Resident doctors cry foul over living conditions
Ironic situations prevail at the government hospitals of Delhi. On one hand, doctors regularly advice patients to practise good hygiene practises and follow the path of cleanliness, yet on the other hand, resident doctors themselves live in crammed and dirty accommodations which in no way can be considered fit for living, that too for the most skilled labour of the country.
Whether its state government hospitals, central government hospitals, or hospitals under autonomous bodies, all seem to be suffering from a severe shortage of accommodations. Moreover, whatever is provided in the name of accommodations, seem to be lacking in basic amenities required for a decent and healthy living.
“There are about 1200 resident doctors working in Safdarjung hospital, but there are only 86 rooms provided to them. Most resident doctors are forced to find accommodation elsewhere or are forced to cramp up in the limited accommodations,” said a resident doctor working with Safdarjung hospital. But the problem, just does not stop there. The hostel is in a dilapidated situation and the doctors complain of living in the most unhygienic conditions.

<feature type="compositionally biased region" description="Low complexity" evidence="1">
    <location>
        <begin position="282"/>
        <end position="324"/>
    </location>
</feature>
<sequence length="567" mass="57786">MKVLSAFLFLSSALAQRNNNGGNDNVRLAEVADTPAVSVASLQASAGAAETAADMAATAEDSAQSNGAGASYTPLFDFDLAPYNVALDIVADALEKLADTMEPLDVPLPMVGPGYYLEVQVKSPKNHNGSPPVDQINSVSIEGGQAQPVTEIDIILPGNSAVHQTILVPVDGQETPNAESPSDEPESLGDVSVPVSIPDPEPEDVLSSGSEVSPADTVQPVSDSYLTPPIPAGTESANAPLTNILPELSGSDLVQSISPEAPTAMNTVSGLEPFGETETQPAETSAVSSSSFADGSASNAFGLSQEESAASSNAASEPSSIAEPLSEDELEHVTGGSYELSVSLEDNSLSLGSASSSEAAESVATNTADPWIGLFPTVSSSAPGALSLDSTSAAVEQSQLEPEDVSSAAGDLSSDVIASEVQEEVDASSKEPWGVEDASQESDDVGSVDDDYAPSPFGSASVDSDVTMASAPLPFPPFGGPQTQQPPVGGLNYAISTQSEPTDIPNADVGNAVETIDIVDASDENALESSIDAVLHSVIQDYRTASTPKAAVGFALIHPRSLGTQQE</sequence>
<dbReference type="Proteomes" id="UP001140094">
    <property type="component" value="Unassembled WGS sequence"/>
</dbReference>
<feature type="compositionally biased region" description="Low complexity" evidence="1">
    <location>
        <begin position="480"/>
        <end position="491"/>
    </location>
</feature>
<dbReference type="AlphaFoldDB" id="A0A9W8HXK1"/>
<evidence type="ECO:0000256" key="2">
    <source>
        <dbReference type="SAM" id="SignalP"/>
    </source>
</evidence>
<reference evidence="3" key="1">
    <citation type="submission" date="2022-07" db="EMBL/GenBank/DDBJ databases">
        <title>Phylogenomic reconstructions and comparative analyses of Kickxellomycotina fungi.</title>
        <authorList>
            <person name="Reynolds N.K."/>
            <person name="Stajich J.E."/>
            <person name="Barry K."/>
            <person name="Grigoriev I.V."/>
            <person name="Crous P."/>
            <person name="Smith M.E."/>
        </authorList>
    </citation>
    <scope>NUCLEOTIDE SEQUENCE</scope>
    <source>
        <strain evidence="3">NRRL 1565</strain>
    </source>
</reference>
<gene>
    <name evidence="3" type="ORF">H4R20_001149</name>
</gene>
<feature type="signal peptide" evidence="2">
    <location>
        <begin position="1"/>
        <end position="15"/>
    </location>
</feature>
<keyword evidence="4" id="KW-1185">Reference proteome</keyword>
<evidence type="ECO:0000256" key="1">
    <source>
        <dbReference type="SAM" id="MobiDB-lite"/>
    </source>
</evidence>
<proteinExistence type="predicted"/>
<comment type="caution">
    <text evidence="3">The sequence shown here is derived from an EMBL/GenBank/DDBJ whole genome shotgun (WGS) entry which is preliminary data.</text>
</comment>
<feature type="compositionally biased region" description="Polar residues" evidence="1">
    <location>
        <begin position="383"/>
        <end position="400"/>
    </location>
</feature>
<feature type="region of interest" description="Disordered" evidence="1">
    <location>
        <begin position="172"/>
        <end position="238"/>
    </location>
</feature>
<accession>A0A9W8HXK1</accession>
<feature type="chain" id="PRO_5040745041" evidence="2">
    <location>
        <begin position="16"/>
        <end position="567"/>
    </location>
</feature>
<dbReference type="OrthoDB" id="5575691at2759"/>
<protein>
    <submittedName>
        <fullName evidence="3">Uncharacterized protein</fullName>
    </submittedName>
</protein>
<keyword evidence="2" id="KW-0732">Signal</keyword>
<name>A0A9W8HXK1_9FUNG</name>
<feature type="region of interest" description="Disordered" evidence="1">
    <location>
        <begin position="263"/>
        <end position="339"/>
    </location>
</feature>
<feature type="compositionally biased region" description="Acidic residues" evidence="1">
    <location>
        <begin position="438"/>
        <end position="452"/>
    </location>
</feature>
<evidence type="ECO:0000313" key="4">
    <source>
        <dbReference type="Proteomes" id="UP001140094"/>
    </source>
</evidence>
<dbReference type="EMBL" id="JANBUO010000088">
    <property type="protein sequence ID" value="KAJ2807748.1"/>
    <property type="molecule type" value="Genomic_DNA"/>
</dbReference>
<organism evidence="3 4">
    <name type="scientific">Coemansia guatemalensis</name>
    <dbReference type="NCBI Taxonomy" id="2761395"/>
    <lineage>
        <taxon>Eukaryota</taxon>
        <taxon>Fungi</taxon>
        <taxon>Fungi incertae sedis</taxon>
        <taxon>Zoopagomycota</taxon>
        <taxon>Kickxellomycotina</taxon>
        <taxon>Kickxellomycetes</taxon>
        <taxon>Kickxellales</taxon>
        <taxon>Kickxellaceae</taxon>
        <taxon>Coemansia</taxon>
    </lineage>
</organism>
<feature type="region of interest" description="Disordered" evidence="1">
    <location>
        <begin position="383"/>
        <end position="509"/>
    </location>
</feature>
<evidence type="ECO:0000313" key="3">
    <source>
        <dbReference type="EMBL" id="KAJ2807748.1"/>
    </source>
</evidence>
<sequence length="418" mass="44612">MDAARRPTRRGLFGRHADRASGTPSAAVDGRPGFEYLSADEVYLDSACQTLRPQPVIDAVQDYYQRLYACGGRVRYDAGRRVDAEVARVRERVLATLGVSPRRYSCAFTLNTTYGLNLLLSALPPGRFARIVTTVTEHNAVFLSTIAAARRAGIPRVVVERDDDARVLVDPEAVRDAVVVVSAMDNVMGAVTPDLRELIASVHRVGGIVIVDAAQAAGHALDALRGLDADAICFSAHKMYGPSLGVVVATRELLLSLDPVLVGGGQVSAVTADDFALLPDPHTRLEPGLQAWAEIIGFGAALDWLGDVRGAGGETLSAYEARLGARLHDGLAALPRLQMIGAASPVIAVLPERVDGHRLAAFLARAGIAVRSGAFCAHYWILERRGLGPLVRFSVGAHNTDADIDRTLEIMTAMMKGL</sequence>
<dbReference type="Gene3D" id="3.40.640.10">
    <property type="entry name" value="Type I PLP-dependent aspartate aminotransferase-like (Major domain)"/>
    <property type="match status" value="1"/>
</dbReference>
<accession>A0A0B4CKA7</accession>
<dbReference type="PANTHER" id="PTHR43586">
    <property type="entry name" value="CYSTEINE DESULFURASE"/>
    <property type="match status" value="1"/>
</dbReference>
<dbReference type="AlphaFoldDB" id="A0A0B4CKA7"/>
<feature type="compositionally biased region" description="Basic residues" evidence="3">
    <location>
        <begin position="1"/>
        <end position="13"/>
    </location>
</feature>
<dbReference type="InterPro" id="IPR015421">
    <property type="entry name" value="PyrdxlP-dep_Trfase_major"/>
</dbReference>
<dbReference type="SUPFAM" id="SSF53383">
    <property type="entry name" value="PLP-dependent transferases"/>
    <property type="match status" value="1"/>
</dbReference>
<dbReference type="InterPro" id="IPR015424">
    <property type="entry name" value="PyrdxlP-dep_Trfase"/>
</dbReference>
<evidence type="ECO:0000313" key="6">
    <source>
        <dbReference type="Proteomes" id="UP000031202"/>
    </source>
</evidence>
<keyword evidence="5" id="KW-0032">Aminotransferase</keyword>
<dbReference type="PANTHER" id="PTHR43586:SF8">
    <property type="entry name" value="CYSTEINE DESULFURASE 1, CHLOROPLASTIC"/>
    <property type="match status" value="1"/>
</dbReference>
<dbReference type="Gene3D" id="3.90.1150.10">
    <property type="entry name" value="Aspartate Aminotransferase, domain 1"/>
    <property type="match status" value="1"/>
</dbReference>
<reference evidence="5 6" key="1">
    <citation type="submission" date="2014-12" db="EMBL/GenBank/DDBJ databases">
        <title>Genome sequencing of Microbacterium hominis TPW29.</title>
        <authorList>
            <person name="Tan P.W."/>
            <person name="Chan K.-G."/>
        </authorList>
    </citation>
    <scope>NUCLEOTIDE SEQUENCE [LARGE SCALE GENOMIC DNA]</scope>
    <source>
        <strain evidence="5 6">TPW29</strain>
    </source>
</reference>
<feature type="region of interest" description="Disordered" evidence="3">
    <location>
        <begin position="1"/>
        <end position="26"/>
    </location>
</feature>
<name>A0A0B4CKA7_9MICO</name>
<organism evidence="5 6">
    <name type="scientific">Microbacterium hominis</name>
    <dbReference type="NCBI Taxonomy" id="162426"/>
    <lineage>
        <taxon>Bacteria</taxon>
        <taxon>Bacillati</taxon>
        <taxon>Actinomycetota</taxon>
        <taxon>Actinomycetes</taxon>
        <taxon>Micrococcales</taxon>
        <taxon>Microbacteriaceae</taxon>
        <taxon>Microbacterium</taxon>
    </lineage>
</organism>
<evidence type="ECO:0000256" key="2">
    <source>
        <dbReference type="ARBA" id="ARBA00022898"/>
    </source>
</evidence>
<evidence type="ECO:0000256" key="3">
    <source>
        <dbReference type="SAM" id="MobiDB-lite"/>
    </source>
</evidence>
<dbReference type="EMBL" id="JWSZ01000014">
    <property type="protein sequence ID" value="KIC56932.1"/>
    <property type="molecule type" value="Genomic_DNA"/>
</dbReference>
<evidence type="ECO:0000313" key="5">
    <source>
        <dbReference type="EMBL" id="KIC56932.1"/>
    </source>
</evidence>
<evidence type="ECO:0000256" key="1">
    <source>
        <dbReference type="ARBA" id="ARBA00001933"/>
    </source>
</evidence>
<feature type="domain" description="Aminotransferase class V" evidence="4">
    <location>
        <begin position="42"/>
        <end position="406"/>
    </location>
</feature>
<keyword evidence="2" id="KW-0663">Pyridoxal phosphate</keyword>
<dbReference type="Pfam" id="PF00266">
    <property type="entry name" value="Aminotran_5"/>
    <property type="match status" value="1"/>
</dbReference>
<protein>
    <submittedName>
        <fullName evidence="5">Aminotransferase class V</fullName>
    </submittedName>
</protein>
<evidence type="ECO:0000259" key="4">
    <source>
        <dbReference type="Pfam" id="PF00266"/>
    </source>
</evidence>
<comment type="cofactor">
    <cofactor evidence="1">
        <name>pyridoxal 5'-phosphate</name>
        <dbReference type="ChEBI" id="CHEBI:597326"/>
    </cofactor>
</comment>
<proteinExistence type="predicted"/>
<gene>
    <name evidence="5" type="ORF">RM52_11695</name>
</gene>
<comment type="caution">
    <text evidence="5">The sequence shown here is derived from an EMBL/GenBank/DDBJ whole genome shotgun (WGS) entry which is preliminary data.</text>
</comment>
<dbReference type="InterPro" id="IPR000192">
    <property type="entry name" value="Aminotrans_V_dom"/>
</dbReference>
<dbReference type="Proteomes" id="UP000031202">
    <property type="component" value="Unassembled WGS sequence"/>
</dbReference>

“The toilets are not cleaned up and the drains are perpetually blocked.There is a stinking smell flowing throughout the hostel. Apart from the resident doctors, the hostel houses a number of insects and animals ranging from spiders, cockroaches and rats. This is really not what an accommodation should look like.” The doctors of Safdarjung hospital, yesterday, were so riled at the pathetic situations that they locked up the office of the warden.
” The name resident doctor, itself means a doctor resident in the hospital complex. But due to lack of accommodation, resident doctors are either forced to find accommodation elsewhere, or forced to share the said rooms. After our strike in June 2015, the government as well as the respective authorities had promised to provide us with alternate accommodations, but no action has been taken until now.” informed Dr Pankaj Solanki, President FORDA
The Central Residency Scheme 1992 clearly lays down that Resident Docors shall be provided with free furnished accommodation, free electricity and water. However, with the provisions of the scheme still pending, resident doctors may have to wait for that to happen. Maybe in the meantime, efforts could be directed to amend the Central Residency Scheme so as to include the word CLEAN while addressing the topic of accommodations.